Some thoughts on Agile 2012

26 August

Last week I was able to attend the Agile 2012 conference in Dallas, Texas, USA.   It was a great event and I came away energised and exhausted in equal measure.

The stats about the conference are impressive:

  • Nearly 1600 people attended from countries all around the world
  • Over 300 sessions covering a vast array of topics with content aimed at participants from novice to expert
  • 16 stages covering the whole range of topic areas
  • Three great Keynote talks that inspired and enlightened
  • Opportunity to catch up with old friends and make news ones in a community who live the Agile values

The Agile Executive Forum ran in parallel with the first day of the conference.  This restricted-entry event is limited to senior executives of large organisations and provides them with an environment to examine the opportunities and challenges of transitioning to Agile and share experiences and knowledge.

The range of sessions was almost overwhelming, and choosing which ones to attend was a challenge.  The first day was devoted to longer workshop-style sessions, 3-hour experiential events.  I attended a great session on Dynamic Organisational Modeling – using Lego blocks to articulate and clarify organisational change.  I wrote about that session for InfoQ here.

Another session I attended included Brandon Carlson’s talk “Stop Listening to your Customers” in which he encouraged teams to use deep analytics to identify what customers actually do rather than just asking them what they want.

Dennis Smith (who will be talking at the Fusion conference in Sydney next month) gave a very interesting and useful talk on Risk Management and how Agile adoption changes the way teams and organisations should approach risk management, taking advantage of the iterative nature of Agile practices since “Agile has risk management implicitly built in”:

Feedback cycles (Product, Progress, Process, and Capability) are built in throughout the Agile cadence
Co-located teams (individuals and interactions ) facilitate shared understanding
Agile teams may explore alternatives through spikes and dialog
Continuous delivery of working-tested software

Tamara Runion, Enterprise Agile Coach at Intel, presented a talk about Intel’s journey “Transversing the Canyon of Anarchy: Moving from Agile Adoption to Agile Transformation”.  She discussed the importance of changing attitudes and behaviour in order to make Agile stick and gain the organisational improvements possible from true Transformation.  She pointed out that this needs change in the way people work, the organisational culture and the leadership approach to enable the new ways of working.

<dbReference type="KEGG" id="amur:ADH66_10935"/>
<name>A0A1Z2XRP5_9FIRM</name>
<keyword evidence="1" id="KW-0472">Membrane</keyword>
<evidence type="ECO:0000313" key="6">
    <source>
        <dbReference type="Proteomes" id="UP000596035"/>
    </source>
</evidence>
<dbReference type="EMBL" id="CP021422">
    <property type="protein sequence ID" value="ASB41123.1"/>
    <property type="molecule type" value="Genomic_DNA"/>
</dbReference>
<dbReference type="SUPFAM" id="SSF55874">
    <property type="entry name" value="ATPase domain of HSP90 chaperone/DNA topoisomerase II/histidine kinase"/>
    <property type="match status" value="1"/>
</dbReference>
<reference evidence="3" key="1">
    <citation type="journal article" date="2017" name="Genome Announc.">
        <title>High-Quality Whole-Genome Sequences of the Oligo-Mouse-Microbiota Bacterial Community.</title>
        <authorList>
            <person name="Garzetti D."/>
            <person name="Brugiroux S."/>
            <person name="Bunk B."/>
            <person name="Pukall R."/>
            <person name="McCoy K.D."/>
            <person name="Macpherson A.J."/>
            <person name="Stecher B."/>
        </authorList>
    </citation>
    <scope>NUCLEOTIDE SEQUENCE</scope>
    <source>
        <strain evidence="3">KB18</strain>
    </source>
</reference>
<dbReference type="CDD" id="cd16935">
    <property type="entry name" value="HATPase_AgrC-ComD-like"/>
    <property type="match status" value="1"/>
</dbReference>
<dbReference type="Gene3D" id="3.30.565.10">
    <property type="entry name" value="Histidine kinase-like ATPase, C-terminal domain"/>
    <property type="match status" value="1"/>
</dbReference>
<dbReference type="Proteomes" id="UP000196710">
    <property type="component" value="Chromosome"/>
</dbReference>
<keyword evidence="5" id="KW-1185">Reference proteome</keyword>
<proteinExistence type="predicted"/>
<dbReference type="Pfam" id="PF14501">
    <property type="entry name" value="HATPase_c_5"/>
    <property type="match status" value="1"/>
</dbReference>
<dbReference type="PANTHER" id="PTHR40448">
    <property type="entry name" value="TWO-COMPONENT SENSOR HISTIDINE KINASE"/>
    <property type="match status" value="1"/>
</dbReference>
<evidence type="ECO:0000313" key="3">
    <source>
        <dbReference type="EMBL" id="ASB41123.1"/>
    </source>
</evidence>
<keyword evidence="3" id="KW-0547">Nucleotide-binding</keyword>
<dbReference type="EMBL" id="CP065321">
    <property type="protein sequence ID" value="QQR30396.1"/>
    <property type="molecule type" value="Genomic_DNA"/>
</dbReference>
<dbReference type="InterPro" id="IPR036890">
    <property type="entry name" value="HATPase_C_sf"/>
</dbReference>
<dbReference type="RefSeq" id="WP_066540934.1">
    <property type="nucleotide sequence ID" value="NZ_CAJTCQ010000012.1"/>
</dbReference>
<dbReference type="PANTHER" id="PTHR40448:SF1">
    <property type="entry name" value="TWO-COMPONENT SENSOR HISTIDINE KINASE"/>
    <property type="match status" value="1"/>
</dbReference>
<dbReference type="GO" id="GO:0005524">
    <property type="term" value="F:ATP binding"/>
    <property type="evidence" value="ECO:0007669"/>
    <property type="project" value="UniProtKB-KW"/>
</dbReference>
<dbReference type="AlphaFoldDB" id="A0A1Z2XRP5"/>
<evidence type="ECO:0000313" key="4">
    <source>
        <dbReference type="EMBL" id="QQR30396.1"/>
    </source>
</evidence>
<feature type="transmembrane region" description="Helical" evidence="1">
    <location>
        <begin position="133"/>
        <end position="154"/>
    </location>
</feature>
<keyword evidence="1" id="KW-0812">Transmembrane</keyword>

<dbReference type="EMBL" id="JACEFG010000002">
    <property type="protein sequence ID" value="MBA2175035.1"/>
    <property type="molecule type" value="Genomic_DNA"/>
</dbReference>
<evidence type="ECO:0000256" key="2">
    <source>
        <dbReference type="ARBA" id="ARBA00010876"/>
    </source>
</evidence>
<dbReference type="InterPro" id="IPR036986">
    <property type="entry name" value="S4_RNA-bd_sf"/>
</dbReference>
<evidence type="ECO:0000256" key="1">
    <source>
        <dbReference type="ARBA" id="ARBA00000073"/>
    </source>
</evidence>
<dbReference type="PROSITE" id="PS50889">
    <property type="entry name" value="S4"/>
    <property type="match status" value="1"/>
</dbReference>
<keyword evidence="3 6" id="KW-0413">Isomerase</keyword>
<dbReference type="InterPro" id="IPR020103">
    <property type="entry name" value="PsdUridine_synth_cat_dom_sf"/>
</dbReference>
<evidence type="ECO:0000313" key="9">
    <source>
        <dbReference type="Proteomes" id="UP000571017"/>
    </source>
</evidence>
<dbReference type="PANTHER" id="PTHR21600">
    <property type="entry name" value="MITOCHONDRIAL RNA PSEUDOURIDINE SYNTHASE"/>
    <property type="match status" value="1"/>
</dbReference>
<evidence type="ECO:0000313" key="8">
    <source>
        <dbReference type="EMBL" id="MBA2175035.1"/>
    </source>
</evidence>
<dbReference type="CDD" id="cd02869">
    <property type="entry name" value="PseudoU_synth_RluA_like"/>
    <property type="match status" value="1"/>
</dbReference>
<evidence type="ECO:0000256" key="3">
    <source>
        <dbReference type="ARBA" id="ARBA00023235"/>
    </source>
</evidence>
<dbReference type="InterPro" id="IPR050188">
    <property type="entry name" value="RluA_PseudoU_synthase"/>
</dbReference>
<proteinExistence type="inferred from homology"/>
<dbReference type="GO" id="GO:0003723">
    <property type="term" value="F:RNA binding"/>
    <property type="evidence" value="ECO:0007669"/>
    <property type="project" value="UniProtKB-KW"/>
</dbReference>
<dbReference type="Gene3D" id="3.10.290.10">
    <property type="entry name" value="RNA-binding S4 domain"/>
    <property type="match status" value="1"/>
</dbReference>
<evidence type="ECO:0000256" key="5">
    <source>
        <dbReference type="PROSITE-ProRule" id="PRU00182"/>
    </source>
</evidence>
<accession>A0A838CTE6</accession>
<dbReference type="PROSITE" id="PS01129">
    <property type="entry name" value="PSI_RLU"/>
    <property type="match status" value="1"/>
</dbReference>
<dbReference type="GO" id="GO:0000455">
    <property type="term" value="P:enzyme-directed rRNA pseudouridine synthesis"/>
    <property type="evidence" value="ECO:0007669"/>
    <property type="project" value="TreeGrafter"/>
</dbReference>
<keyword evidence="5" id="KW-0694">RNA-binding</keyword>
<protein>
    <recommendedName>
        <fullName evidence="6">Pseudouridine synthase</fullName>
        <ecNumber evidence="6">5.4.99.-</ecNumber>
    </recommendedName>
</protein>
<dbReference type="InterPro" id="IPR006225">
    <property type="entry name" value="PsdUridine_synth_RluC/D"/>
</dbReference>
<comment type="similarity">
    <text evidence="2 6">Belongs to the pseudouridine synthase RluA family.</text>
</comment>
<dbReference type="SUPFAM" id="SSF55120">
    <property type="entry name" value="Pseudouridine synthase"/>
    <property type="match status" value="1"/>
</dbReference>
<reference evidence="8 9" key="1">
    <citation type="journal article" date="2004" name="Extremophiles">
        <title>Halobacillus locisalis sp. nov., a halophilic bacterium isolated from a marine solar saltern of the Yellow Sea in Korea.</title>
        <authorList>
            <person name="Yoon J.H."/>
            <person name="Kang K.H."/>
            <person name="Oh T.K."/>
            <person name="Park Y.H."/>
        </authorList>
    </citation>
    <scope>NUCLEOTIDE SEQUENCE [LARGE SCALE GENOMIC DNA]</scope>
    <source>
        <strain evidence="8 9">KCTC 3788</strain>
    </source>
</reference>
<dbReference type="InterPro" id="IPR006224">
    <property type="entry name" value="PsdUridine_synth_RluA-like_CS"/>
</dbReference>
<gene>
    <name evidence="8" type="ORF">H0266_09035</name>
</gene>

The closing Keynote talks on Friday morning were about extending the philosophy and values of Agile beyond information technology into the realm of social good.

Dr. Sunita Maheshwari spoke about her role as “Chief Dreamer” for Teleradiology Solutions, and organisation that provides  teleradiologic interpretations to hospitals in the US, Singapore, Georgia, Puerto Rico and now in remote areas of India.  She is active in the social arena in India where she runs 2 trust funds. People4people puts up playgrounds in poorer sections of Karnataka and funds activities for children. Telrad Foundation provides teleradiology services to poor areas in Asia that do not have access to high-quality medical reports.  She traced the formation and growth of the company and showed how a focus on social good while being commercially successful has created a sustainable, innovative organisation that is fun to work in, profitable and humanistic.

Joe Justice closed the conference with an inspirational talk about the work of WikiSpeed producing a 100MPG motor car using Agile techniques, as the foundation for “rapidly solving problems for social good”.  He states:

We have found team morale to be a multiplier for velocity.
The Agile Manifesto applies to all industries. When we read it and its 12 principles, and switch each mention of “software” with “customer visible value”, we have an elegant methodology that applies to all business.

During the conference, a group of volunteers worked together to build a WikiSpeed car which was unveiled at the end of his talk.

He pointed out that building energy-efficient vehicles is but one of the WikiSpeed backlog items – teams around the world are tackling other problems including drug distribution and research, clean water supply and more.  He invited the audience to join WikiSpeed in making society a better place.

Craig Smith posted his thoughts on the conference on his blog, and a number of podcasts on the Agile Revolution website.

The Agile Alliance hosted the conference, and many of the speakers’ slides/notes are available or download from the conference archive

Dates and venue have already been set for the next two Agile 20XX conferences – Agile 2013 in Nashville, Tennessee and Agile 2014 in Orlando, Florida.


Posted by Shane Hastie